Our inability to have tough conversations has undermined our collective ability to lead.  Perhaps technology is to blame, or hubris, or ignorance, or the devaluing of the liberal arts.  Regardless, the point remains: we have lost the ability to engage in difficult dialogue.

The consequences of this lost ability are significant, and obvious.  Our politics have devolved into name calling.  People are leaving organized religion in droves, arguably because the tough questions keep getting swept under the rug.  And our educational system is failing our kids because we have not truly listened to them, or to our teachers.  Real listening would lead to challenging conversations, ones that we need to have but continue to avoid.

Specific to organizational life, disengaged employees have become the norm because they are not meaningfully invited into dialogue about issues of consequence, nor are they being given useful feedback that challenges them to grow and develop. Why?  Because these are often tough conversations, and people are avoiding such conversations because we have forgotten how to talk about complex and sensitive issues.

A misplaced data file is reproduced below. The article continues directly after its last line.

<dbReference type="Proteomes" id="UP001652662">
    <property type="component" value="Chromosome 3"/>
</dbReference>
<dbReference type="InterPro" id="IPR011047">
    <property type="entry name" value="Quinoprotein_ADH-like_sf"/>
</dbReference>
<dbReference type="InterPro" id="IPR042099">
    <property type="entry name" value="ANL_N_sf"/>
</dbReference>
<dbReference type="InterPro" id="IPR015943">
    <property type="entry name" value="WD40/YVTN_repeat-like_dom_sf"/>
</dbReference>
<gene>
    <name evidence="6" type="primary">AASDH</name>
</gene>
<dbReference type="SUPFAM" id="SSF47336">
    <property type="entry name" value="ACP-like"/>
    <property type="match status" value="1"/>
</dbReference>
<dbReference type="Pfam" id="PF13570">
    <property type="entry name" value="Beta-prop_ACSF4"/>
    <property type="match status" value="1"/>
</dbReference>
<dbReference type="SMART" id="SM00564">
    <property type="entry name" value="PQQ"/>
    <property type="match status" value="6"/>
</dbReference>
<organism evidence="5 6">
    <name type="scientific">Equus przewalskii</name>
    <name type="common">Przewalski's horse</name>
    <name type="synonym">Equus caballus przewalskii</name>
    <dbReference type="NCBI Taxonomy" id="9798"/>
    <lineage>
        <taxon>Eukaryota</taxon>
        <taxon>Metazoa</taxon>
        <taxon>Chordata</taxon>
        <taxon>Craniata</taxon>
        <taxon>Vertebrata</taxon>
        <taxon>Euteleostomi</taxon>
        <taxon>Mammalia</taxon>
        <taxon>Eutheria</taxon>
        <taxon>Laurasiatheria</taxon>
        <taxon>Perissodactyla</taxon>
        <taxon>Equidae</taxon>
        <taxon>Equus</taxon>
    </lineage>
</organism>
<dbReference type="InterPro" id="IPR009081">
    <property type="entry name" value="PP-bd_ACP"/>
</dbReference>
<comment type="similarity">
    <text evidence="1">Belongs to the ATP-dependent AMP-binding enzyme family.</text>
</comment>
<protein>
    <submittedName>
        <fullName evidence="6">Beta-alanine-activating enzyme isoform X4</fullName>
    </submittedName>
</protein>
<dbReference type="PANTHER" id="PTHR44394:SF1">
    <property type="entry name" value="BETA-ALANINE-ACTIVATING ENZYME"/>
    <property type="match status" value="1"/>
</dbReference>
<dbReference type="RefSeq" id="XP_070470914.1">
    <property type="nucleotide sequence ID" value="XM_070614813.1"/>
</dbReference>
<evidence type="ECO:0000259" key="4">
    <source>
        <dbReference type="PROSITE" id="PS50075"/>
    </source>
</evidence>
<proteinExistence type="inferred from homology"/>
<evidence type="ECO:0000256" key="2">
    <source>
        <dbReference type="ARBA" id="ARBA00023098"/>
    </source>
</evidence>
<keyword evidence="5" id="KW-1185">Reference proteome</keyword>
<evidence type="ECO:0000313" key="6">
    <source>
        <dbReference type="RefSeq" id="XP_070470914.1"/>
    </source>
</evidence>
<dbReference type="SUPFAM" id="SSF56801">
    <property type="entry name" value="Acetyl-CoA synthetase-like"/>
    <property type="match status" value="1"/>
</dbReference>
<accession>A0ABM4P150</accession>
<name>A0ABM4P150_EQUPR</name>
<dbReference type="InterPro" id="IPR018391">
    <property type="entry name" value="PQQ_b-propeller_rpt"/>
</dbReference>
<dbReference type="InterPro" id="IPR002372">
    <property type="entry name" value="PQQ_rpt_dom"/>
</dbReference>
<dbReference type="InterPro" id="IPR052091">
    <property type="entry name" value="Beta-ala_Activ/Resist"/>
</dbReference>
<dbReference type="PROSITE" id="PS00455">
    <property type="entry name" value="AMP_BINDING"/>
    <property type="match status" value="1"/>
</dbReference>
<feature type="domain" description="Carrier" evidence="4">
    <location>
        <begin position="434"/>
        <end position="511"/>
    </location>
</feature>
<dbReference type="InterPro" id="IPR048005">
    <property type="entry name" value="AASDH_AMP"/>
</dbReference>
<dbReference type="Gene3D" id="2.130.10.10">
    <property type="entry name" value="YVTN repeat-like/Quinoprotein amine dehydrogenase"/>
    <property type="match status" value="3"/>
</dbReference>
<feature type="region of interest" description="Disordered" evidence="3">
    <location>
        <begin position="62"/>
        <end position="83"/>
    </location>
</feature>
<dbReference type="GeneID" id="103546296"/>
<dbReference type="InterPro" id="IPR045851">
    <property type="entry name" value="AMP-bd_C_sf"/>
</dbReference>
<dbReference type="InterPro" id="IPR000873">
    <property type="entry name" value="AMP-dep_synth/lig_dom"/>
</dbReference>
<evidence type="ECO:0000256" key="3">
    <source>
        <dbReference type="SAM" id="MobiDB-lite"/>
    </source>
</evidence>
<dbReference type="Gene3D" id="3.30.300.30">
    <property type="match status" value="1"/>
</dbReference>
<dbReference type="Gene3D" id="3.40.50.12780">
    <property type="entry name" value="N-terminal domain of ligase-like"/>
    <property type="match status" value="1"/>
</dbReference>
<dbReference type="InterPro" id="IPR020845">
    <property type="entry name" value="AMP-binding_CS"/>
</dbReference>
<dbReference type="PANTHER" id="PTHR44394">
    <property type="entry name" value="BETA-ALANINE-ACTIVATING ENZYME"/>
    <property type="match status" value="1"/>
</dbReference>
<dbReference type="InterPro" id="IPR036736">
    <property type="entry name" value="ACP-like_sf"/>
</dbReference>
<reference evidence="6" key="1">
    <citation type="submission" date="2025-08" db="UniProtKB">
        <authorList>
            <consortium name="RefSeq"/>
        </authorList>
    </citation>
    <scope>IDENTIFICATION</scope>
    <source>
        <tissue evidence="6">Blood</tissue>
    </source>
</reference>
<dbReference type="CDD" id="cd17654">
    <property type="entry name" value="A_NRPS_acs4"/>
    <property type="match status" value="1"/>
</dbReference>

My Grandfather and I don’t see eye to eye on politics.  Yet, whenever we are together, we end up discussing politics.  Yes, that’s right, the thing that people are apparently not supposed to talk about at the dinner table.  I take issue with people identifying certain topics that we are not supposed to discuss. How else are we going to learn? Or be challenged?  Or evolve our thinking and understanding?  Or develop the ability to engage in difficult dialogue?

So my Grandfather and I talk.  He sends me articles, leaves me books, and shares his thoughts.  Yet he is also quiet, respectfully listening to my points with curiosity.  At least that is what I tell myself he is doing.

One of Stephen Covey’s classic habits, “Seek first to understand, then to be understood” is the key to how my Grandfather and I have been able to chat about politics without devolving into name calling or shouting matches. Even though my Grandfather and I see politics differently, we both approach our conversations with a desire to understand.

I respect that my Grandfather is politically active, is an avid reader, and embodies civic responsibility.  I want to understand why he thinks about politics the way he does. So I ask questions, and I listen. Not to interrupt, not to insert my points, not to counter, but to listen to understand.  To understand his perspectives, how his lived experiences have shaped his world view, and what and who influence his thinking.  Because we both approach our conversations from this perspective of understanding, the dialogue continues.

Instead of avoiding politics and religion at the dinner table, we need to reengage in these sorts of discussions.  Not to score points, to win, or to prove someone wrong. But to listen to understand.  And if we can relearn how to engage in tough discussions around the dinner table, then maybe we can begin having tough discussions in the workplace and beyond.

(Originally published by the Reading Eagle Business Weekly on 3-25-19)